Twenty-five years ago, Trisha Meili—“the Central Park jogger”—was a 28 year-old employee for a prestigious Manhattan investment banker when she was mercilessly beaten, raped, and left for dead by thugs.
Meili lost approximately 80 percent of her blood. Her skull was fractured to the point that her one eye had popped out of its socket. On the scale of 3 to 15 that neurologists use to gauge brain functioning, Meili’s was assigned a rating of 4. She spent nearly the next two weeks in a coma, with experts expecting her to die.
This crime became a racially explosive issue, for Meili was white and her assailants were not: Of the 30 or so minority youths that had been randomly terrorizing park dwellers, four blacks and one Hispanic confessed to having engaged in the attack on Meili. Antron McCray, Kevin Richardson, Raymond Santana, Kharey Wise, and Yusef Salaam were arrested, tried, convicted, and issued prison sentences.
But in 2002, long after “the Central Park Five,” as documentarian and apologist for the convicts, Ken Burns has dubbed them, had done their time, and long after the statute of limitations on the 13 year-old crime had expired, convicted serial rapist and murderer, Matias Reyes, who was already serving a life term, confessed to being Meili’s lone assailant. DNA testing confirmed that it was Matias’ semen—and his alone—that was found on Meili’s body and around the scene of the crime.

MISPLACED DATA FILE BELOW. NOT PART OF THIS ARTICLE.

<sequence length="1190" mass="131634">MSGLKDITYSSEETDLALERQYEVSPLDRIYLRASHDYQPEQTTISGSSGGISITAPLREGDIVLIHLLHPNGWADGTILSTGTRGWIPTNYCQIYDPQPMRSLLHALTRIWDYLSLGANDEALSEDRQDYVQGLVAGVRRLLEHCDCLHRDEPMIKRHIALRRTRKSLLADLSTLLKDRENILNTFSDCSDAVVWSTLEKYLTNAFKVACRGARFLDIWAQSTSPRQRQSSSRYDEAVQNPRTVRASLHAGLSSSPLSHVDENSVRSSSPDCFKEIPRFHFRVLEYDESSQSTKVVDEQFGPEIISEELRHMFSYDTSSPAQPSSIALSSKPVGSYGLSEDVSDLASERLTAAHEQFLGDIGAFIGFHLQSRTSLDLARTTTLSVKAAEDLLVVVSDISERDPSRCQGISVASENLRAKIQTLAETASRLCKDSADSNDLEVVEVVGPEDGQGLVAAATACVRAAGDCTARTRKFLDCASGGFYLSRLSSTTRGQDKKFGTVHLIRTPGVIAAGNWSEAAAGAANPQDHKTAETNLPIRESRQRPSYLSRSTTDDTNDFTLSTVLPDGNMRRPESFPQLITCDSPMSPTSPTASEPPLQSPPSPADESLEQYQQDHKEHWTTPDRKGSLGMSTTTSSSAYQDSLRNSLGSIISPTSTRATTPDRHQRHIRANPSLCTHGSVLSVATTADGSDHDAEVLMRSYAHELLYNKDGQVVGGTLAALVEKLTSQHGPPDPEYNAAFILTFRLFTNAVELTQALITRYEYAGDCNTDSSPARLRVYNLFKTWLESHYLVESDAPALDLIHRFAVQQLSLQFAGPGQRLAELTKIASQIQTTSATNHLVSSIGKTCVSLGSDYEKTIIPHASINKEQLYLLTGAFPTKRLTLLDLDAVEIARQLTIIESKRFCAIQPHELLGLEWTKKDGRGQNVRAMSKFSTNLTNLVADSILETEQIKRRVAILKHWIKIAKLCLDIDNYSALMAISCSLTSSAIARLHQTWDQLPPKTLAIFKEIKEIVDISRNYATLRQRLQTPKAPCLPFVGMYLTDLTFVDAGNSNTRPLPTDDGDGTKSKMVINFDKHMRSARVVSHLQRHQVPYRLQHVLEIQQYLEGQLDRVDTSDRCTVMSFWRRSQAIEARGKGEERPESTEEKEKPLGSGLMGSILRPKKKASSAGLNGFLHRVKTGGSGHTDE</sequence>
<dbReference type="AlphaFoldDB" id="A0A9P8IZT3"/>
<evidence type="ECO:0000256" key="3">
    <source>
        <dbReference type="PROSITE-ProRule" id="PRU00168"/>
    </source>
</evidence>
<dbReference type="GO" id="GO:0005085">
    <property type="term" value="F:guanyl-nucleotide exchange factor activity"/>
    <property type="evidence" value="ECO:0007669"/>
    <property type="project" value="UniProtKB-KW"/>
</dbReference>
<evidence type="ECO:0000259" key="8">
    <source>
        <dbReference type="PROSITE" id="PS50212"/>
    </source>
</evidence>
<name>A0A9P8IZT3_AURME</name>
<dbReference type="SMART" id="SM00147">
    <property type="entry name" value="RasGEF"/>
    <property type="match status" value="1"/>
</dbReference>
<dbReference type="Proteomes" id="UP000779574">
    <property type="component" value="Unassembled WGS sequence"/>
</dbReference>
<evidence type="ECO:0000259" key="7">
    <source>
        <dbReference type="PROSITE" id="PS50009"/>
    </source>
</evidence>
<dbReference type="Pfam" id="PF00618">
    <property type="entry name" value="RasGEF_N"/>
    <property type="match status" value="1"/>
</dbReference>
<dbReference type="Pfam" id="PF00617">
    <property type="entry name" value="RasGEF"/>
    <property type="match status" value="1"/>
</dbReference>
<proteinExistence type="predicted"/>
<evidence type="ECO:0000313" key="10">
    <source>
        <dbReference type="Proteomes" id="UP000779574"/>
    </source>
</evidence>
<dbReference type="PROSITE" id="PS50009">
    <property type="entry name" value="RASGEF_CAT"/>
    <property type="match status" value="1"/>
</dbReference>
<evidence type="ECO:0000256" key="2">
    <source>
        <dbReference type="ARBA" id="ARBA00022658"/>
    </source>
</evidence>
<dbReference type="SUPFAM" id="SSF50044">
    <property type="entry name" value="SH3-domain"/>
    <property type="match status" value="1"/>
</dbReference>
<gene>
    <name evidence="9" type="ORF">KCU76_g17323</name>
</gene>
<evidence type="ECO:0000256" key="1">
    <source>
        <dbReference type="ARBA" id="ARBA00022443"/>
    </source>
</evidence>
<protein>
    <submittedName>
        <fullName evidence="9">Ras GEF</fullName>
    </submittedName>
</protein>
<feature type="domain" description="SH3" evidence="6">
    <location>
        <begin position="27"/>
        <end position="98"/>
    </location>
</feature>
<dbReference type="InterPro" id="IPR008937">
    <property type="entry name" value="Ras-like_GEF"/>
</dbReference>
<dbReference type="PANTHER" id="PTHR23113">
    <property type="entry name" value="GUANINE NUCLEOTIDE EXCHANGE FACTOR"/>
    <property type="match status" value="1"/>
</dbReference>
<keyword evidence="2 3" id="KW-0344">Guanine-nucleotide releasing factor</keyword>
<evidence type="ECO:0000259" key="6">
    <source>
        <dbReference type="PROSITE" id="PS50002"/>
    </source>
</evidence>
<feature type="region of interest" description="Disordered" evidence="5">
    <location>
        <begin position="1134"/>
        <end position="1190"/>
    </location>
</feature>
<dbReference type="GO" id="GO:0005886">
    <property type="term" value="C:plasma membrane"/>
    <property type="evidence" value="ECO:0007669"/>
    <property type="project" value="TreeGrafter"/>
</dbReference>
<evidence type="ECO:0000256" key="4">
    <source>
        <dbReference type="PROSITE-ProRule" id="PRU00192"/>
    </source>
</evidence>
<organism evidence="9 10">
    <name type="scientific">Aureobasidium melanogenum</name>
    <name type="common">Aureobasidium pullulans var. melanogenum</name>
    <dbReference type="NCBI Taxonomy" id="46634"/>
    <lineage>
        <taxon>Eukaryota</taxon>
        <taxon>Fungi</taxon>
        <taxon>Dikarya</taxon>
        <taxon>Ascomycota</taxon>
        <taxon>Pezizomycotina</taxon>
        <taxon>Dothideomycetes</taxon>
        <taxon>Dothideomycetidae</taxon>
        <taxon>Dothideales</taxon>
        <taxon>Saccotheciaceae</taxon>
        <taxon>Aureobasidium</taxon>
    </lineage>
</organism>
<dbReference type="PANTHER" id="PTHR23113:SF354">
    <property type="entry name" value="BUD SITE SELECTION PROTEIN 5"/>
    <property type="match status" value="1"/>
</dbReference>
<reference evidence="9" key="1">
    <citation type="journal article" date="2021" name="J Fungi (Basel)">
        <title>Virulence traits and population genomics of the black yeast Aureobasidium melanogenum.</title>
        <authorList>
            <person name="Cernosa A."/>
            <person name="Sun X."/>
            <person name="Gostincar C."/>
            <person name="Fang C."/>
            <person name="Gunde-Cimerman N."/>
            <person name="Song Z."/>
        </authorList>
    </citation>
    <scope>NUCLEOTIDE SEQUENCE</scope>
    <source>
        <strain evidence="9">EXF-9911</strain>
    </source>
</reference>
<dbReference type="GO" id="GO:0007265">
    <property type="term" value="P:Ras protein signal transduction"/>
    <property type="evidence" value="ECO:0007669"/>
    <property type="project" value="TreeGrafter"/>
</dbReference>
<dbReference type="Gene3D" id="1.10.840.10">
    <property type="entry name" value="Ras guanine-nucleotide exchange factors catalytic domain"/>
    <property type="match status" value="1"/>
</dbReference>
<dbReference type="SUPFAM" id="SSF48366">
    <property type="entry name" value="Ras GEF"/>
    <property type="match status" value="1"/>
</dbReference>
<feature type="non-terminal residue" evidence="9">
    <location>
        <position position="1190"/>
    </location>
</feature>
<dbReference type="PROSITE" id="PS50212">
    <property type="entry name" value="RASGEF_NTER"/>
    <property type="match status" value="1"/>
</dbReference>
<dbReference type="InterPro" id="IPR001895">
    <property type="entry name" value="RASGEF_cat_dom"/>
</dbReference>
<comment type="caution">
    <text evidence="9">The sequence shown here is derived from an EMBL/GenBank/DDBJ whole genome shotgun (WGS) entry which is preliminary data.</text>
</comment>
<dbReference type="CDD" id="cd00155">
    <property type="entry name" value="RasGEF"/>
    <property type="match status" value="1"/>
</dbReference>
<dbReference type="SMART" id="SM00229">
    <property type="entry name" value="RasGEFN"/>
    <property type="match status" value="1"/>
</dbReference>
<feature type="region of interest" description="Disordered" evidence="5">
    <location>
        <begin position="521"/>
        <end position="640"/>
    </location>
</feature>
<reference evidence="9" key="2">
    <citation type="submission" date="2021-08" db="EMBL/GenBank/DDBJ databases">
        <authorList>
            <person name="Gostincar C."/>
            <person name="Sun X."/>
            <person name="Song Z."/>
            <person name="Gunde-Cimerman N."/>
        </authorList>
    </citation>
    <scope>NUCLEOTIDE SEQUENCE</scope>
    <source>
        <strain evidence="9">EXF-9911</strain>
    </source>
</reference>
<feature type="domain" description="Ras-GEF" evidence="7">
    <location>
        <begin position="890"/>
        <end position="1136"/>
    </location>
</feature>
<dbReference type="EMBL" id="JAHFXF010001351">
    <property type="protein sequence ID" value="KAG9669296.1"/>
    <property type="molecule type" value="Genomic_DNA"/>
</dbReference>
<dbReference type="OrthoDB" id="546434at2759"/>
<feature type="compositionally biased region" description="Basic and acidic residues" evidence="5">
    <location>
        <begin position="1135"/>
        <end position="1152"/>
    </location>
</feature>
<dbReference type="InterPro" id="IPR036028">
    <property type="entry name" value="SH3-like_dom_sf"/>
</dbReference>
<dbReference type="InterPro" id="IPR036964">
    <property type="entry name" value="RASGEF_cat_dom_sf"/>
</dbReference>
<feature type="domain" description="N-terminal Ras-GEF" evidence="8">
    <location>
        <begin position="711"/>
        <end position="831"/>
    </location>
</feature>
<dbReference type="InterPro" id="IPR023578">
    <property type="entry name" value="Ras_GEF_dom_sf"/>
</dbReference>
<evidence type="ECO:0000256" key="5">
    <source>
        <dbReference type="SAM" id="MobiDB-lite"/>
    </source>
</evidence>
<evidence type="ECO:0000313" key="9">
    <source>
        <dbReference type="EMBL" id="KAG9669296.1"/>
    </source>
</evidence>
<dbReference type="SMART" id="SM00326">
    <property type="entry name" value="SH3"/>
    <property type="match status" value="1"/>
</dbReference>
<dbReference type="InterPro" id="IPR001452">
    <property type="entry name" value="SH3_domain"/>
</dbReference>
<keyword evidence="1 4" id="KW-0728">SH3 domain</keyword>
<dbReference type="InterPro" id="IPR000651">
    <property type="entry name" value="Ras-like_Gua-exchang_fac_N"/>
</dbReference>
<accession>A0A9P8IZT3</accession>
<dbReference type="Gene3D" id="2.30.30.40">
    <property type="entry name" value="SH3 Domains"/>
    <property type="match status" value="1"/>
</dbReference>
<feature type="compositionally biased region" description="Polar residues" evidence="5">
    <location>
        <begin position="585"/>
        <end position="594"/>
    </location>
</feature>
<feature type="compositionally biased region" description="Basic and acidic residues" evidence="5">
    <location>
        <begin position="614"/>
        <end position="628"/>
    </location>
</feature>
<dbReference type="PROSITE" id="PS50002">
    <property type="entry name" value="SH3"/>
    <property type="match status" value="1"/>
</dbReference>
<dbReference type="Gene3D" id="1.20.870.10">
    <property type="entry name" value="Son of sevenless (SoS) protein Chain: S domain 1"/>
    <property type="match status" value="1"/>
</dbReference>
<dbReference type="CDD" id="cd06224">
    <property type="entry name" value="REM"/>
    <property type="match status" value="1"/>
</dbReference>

Shortly afterwards, District Attorney Robert Morgenthau prevailed upon his state’s Supreme Court to “vacate” the convictions of “the Central Park Five.” Not unsurprisingly, the latter sued the City of New York for wrongful imprisonment to the tune of $250 million.
In June, courtesy of the ever illustrious Mayor DiBlasio, “the Central Park Five” discovered that they would receive $40 million.
Not since the O.J. Simpson acquittal have we witnessed this gross a travesty of justice. Yet it’s also a travesty of intelligence, for only a fool—or perhaps a liar—could think that “the Central Park Five” were innocent of anything, much less the attack on Trisha Meili.
For starters, no one has ever disputed that the Harlem thugs had been in Central Park that fateful evening for the sole purpose of assaulting and mugging innocents (one of whom had been bludgeoned with a pipe). As is the wont of cowards, “the Five” set upon only those who they outnumbered, those who were weaker and more vulnerable. This they confessed from the moment they were in police custody.
To the present day, they have never retracted this confession.
Jack Kerwick received his doctoral degree in philosophy from Temple University. His area of specialization is ethics and political philosophy. He is a professor of philosophy at several colleges and universities in New Jersey and Pennsylvania. Jack blogs at Beliefnet.com: At the Intersection of Faith & Culture. Contact him at firstname.lastname@example.org or friend him on facebook. You can also follow him on twitter.
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